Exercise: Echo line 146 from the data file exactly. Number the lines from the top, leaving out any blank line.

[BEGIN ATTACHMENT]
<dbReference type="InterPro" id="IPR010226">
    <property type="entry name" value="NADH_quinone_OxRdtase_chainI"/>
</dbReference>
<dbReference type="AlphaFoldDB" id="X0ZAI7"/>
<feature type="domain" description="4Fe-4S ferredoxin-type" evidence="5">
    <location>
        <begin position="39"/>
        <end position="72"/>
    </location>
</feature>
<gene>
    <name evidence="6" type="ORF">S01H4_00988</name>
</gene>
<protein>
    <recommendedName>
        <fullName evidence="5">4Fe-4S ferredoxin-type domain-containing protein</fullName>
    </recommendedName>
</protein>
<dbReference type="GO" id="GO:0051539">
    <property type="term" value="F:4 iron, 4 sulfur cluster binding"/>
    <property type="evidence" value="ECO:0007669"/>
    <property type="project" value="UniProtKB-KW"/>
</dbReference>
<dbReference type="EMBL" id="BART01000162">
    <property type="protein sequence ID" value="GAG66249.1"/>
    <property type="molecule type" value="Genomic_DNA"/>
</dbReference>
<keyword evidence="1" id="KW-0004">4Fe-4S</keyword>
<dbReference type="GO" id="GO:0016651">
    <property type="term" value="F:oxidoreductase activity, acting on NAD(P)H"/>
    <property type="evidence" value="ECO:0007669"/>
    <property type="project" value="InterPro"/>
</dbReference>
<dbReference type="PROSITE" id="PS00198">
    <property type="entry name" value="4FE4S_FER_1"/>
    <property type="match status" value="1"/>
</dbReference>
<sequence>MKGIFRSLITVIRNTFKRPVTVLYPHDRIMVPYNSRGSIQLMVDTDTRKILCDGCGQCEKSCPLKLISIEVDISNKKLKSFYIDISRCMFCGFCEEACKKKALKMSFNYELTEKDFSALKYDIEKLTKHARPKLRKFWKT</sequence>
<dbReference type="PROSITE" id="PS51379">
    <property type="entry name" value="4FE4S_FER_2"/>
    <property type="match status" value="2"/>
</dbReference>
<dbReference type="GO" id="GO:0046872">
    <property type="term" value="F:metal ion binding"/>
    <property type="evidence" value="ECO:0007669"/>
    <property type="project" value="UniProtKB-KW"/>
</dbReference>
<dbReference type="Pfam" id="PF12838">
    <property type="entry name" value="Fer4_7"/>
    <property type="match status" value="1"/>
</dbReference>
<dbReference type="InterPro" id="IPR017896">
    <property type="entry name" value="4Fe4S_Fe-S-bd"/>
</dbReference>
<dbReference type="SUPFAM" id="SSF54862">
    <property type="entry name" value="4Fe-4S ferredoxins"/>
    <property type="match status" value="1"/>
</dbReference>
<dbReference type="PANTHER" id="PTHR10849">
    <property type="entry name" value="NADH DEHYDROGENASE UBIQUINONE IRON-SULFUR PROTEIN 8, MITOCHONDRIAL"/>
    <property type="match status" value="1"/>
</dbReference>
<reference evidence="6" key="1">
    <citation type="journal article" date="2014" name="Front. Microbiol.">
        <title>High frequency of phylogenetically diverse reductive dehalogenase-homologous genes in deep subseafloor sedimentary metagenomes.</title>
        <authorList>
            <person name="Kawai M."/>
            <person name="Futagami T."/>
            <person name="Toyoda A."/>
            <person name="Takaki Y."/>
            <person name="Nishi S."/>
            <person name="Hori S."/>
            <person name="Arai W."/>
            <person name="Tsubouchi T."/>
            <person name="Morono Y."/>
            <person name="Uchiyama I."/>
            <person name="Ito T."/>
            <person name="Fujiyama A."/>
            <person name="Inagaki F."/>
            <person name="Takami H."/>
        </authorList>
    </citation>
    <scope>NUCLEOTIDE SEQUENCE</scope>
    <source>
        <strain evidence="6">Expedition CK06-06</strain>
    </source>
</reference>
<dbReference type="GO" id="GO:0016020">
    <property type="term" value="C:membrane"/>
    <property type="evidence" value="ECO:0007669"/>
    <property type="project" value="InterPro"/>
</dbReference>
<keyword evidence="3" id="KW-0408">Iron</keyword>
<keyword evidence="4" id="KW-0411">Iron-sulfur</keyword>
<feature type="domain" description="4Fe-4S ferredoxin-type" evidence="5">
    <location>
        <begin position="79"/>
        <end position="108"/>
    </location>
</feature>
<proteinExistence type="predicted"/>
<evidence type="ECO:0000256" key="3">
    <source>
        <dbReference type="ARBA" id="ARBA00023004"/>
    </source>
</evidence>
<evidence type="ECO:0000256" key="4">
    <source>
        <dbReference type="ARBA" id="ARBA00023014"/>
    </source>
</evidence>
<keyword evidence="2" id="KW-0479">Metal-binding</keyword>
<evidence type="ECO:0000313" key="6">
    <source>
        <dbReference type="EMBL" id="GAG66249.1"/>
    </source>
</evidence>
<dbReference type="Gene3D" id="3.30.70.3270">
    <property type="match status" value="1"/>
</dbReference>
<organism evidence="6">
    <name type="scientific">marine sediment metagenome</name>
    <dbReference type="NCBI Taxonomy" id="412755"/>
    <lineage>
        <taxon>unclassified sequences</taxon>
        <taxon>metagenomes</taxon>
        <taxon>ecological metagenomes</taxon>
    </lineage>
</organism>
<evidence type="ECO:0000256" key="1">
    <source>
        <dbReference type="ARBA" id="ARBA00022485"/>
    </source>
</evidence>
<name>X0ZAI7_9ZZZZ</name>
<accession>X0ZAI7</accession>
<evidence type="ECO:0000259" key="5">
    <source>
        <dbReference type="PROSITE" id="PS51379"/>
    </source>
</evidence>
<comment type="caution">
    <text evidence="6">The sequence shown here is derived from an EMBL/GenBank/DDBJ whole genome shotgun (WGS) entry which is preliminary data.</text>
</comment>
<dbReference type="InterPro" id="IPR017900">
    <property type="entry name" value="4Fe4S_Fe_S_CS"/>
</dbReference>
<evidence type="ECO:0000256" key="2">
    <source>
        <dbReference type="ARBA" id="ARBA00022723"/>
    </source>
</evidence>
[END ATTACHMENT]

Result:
    <property type="entry name" value="4Fe4S_Fe_S_CS"/>